We’ve seen this story on several channels. Some, like Ice Age Farmer, a bit more breathlessly than others.
Here, Subverse News has a more “sedate” look at the loss of planting and excess water in the Midwest of the USA. 13 minutes.
Mostly just folks looking grim with flooded land around them. Some talk of “relentless rains” and late planting with a cool fall coming so expecting poor yields.
Overall, the FDA (who many are NOT trusting) is looking at a 13% to 15% loss of crop; but they are also projecting fabulous yields per acre that folks “on the ground” are saying will just not be there.
Here’s IceAge Farmer talking about plant closings across the Midwest. I’m not so sure this is a big deal just due to folks generally moving facilities to lower cost zones further South and away from typically higher tax Northern locations. Could it be due to expectations of crop zone moving? Maybe. But I’d expect it to be more about Dollars than Degrees. 13 minutes:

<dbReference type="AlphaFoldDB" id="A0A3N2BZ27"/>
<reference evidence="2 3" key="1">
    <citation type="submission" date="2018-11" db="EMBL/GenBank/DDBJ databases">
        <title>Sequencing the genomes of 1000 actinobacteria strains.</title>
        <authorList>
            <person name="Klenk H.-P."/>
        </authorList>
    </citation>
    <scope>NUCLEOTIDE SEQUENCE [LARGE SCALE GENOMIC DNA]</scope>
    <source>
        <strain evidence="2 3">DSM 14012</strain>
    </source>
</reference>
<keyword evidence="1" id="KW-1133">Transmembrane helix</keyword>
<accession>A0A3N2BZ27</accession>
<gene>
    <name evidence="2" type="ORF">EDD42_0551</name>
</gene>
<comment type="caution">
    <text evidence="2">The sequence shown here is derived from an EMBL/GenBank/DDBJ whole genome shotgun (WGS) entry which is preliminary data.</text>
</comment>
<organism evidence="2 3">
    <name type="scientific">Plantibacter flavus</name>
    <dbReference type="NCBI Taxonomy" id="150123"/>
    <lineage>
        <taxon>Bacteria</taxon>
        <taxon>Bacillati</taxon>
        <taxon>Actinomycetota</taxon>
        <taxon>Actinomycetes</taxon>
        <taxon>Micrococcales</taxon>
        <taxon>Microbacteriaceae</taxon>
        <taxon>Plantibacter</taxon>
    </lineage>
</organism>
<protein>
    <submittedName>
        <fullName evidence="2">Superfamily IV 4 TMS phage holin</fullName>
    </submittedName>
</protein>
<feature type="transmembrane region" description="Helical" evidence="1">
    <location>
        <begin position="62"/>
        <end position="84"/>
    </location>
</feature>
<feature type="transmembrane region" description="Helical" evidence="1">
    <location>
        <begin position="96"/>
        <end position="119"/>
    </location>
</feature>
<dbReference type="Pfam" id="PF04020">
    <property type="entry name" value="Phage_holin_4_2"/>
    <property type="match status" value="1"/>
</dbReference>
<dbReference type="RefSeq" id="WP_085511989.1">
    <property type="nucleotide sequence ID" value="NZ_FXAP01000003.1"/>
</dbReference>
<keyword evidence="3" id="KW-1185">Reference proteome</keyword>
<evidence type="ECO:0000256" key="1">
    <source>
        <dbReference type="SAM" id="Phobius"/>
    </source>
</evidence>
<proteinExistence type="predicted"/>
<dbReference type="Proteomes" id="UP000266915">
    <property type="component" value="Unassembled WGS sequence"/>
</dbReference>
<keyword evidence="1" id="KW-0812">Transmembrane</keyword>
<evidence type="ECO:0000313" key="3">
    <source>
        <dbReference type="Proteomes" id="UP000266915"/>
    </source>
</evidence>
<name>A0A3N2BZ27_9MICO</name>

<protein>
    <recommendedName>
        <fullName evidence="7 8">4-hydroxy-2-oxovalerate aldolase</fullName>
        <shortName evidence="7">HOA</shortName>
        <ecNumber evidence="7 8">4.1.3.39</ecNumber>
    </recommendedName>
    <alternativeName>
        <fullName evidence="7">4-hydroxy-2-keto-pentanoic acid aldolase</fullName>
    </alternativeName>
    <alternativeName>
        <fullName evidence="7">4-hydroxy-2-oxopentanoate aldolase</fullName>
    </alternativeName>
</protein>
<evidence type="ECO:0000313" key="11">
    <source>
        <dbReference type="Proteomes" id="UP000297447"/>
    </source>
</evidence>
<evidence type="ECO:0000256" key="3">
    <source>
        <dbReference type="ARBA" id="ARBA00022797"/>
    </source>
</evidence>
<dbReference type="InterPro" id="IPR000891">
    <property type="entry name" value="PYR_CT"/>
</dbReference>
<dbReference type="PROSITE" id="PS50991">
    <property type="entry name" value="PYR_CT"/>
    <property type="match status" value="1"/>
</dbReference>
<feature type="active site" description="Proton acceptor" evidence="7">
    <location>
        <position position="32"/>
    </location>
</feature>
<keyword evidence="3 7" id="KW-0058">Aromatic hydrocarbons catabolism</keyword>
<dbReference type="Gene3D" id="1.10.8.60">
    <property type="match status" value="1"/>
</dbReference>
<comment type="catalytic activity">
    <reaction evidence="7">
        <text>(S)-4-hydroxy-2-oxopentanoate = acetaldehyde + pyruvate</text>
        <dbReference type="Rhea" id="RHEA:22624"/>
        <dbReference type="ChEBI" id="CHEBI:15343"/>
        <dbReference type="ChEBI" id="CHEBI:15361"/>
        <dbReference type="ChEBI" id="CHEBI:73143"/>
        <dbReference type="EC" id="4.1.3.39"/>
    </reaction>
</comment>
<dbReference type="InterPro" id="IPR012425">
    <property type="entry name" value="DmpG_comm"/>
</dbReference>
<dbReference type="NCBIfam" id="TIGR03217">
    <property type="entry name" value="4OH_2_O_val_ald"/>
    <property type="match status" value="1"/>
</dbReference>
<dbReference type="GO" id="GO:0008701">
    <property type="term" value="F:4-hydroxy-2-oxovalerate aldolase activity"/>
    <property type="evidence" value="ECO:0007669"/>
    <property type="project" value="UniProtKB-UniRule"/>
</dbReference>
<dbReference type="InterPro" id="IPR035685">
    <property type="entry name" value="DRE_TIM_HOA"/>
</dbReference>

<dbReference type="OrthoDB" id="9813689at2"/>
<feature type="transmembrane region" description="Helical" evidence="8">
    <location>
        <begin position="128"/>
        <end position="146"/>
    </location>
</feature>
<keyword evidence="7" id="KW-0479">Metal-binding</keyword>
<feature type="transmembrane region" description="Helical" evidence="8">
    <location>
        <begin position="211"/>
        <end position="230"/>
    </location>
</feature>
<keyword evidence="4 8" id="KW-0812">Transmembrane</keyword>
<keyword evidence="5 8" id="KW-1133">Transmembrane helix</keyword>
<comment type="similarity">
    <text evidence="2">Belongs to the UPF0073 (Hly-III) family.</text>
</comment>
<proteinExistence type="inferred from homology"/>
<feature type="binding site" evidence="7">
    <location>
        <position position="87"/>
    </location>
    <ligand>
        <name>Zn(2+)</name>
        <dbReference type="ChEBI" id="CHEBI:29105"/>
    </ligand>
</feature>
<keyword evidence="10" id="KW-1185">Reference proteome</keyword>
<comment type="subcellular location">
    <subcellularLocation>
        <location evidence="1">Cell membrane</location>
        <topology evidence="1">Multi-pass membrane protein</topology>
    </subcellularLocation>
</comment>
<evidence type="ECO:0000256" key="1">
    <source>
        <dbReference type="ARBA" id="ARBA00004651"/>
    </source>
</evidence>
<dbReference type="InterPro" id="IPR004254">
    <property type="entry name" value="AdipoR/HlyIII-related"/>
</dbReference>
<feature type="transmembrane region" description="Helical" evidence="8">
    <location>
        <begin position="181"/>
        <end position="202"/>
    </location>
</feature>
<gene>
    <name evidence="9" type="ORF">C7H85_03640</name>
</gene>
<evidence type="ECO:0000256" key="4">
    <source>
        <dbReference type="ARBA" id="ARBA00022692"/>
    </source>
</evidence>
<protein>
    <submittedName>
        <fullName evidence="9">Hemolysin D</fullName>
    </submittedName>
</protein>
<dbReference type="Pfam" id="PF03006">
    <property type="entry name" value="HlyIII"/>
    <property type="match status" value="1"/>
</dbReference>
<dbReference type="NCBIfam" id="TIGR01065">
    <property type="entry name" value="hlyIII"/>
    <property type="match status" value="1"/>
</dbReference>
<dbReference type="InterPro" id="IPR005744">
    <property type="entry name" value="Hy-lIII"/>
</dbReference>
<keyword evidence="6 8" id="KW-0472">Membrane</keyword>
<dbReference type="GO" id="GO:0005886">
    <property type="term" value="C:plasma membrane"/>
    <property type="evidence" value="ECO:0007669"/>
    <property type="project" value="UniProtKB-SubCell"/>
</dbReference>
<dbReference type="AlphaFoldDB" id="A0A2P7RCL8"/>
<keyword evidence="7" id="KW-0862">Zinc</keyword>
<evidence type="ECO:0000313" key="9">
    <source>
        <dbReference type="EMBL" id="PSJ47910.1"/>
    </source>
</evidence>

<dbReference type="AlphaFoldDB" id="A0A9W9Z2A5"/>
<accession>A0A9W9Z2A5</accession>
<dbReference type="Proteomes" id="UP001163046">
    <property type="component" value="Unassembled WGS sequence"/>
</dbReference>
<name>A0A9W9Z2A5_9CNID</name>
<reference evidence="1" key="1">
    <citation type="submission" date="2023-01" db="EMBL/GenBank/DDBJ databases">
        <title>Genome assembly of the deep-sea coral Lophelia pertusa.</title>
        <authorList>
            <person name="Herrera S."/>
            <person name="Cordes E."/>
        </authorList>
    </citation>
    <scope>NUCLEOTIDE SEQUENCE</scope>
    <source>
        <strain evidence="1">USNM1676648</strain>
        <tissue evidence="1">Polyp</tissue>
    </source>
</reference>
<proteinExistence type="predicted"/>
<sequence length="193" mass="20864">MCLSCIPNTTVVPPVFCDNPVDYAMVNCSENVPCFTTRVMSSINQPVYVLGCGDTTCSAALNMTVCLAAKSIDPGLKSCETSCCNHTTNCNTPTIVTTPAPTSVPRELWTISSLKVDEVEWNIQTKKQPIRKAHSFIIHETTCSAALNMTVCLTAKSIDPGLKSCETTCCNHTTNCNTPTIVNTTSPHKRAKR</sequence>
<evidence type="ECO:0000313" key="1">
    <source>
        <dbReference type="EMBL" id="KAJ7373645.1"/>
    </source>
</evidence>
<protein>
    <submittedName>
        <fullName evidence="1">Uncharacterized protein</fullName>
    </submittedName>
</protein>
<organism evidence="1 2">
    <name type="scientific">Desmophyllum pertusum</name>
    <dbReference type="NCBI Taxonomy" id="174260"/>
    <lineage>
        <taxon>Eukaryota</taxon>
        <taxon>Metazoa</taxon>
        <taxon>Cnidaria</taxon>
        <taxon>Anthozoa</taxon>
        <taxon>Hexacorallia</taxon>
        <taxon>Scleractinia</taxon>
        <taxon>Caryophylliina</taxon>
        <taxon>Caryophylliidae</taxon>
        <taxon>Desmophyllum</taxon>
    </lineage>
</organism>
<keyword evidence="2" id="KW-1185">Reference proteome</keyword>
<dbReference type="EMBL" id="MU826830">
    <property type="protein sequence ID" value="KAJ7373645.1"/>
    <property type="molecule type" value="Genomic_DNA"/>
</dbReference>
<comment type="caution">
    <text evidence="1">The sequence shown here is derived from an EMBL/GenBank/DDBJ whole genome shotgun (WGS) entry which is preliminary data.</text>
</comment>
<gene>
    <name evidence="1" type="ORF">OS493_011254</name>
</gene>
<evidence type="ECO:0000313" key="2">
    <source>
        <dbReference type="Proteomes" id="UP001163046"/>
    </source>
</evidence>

Still, worth watching.
In any case, I think it is clear that the cooler weather the last year or two and the excess water, are causing “issues”.
I must also note that the Peach Cannery where I worked in the ’70s making money to pay for school, closed several decades ago. Nothing to do with cold weather, but a lot to do with cheaper peaches from other countries and low cost to haul the peaches to a newer cannery a bit further away. Plants age, and close, and are replaced. Weather changes or not. I doubt you can read climate change into plant changes.
Why can corn in high wage MidWest if you can move your operation to China or Brazil for cheaper? A whole lot of canned goods are showing up in Walmart with “Made In China” on them. You don’t need a cannery in Wisconsin if your import product from China for lower prices.
But regardless of cause, I think the fact that it is happening matters.